Systematic Theology: An Introduction
Article byJanuary 2014
John Frame. Systematic Theology: An Introduction to Christian Belief. Phillipsburg: P&R Publishing, 2013. $49.99/£39.99
John Frame has managed to write a systematic theology (1280 pages). This is an extraordinary achievement when one considers that he has already written several significant volumes on certain theological loci. Those familiar with Frame's writings know that he has specialized in prolegomena and theology proper, with previous books on the doctrine of God (864 pages) and on the word of God (684 pages). He has also written extensively on the Christian life (1104 pages). Based on these works, and others, Frame has a significant reputation in broadly Reformed circles. This might explain the plethora of commendations (70 - how biblical!), covering an astonishing twenty pages. With such a glowing list of theologians, the work marks a significant landmark in systematic theology. Does the work live up to the praise offered by the septuagintsia?
The book itself is made up of twelve parts, each covering the major loci in systematic theology. There are appendices at the end, one on Frame's "triads" and a helpful glossary of theological terms. There are many positives in this book (see below), but I do have certain methodological questions that need to be raised.
Up to page 767 Frame covers his areas of expertise: prolegomena and theology proper. These five parts constitute almost 70% of the book (767 out of 1124 pages). Frame candidly admits that "in many places some text has been cut and pasted from those past books" (preface). But he also claims to have done more than summarize the big books. He has also tried to be more "biblical, clear, and cogent" (preface). Clarity and cogency have always been a hallmark of his writings; and his Systematic Theology is certainly biblical, perhaps even to the point of biblicism in some places. Unfortunately, the current work fails to improve in the areas he has already addressed in previous books (the footnotes in chapter two, for example, bring attention to his previous work on the topics addressed). We could more heartily welcome this approach, if he made some further contributions to the other loci on which he has not already published. But those other loci do not receive the attention worthy of a thinker of Frame's caliber. Another issue warrants discussion: Frame acknowledges that his Systematic Theology is less historical than other similar volumes. This method, I think, hurts Frame's analysis of key doctrines in several places. I understand his desire not to be slavish in his dependence on others, but the great minds of the church would have been a help to Frame in key areas.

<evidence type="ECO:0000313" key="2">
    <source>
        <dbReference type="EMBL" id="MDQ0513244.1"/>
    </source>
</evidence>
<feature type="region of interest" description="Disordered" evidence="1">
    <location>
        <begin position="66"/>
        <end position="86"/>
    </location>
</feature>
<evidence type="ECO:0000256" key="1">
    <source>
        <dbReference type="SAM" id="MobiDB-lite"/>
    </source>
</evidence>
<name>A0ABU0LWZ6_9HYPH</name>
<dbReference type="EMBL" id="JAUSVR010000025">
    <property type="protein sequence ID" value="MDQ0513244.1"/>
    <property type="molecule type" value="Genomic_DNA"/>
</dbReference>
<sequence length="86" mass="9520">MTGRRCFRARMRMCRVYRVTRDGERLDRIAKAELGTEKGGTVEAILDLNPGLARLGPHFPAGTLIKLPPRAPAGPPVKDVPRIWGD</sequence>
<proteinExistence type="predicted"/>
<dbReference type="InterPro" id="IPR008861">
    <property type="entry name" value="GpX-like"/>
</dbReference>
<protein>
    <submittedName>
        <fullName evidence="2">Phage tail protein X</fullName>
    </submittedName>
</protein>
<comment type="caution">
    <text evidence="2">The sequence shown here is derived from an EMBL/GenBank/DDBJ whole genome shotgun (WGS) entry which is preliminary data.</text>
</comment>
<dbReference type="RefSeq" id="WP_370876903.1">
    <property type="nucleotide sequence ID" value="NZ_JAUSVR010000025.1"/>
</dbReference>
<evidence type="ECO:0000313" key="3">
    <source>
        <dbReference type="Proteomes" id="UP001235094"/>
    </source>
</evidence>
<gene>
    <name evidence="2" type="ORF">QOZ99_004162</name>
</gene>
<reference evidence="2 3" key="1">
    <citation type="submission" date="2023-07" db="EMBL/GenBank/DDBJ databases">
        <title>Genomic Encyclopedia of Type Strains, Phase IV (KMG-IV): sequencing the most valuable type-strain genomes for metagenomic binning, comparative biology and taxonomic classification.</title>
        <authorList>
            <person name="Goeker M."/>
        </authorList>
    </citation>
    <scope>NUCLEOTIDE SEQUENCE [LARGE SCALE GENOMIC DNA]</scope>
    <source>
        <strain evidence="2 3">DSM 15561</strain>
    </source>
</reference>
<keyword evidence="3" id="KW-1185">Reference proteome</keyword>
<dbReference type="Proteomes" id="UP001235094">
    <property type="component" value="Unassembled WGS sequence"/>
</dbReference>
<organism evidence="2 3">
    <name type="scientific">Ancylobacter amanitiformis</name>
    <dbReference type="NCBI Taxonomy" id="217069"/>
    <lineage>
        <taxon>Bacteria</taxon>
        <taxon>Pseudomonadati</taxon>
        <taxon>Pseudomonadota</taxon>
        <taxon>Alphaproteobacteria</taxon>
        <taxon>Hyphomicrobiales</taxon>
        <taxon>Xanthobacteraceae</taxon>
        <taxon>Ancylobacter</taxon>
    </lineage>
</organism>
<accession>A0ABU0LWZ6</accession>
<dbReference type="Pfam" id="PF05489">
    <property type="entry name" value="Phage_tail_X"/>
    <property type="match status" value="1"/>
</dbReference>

His lack of historical-theological interaction leads to a number of queries from my perspective. For example, I appreciate that he holds to the eternal covenant of redemption (pp. 58-60), but his discussion of this covenant differs slightly from the classical Reformed treatments of the topic. Consulting previous works on this covenant may have helped his discussion immensely, and perhaps Frame may have then been able to give some scriptural justification for what has been a thorny problem for Reformed theologians: "the faithful obedience of the...Spirit" (p.60) in this eternal covenant. In addition, there are places where Frame does not simply modify classical Reformed views, but in fact goes against them. Surprisingly, he holds to the eternal subordination of the Son and the Spirit (pp. 500-502). I wonder whether over-zealous complementarians are responsible for this theological anomaly. Whatever the reason, such language needs to be jettisoned. Moreover, Frame also rejects the historic Reformed view of God's impassibility (pp. 412-18). His reasons were not compelling, and I think his specific Christological argument to help his position is tenuous (p. 416). Denial of divine impassibility is a fairly serious error, as I see it, and others such as Bruce Ware and Rob Lister have also advanced this aberrant view in recent years. I raise these two issues in order to show that when Frame departs on significant doctrines from the theological tradition he belongs to, he should have interacted with the best from his tradition. On page 413 Frame critiques theologians who understand God's emotions as anthropomorphisms, but we are not told who these theologians are. Frame approvingly cites Don Carson's critique of Anselm's idea that God is "passionless." This "Greek metaphysical thought" (p.413) is not biblical, according to Frame. But one should note that the Westminster Confession likewise denies that God has passions (WCF 2.1; see also R.A. Muller, PRRD 3:309-11; 551ff.). The Westminster divines held to this because they held to God's immutability; and when you strike at one attribute you simply strike at them all.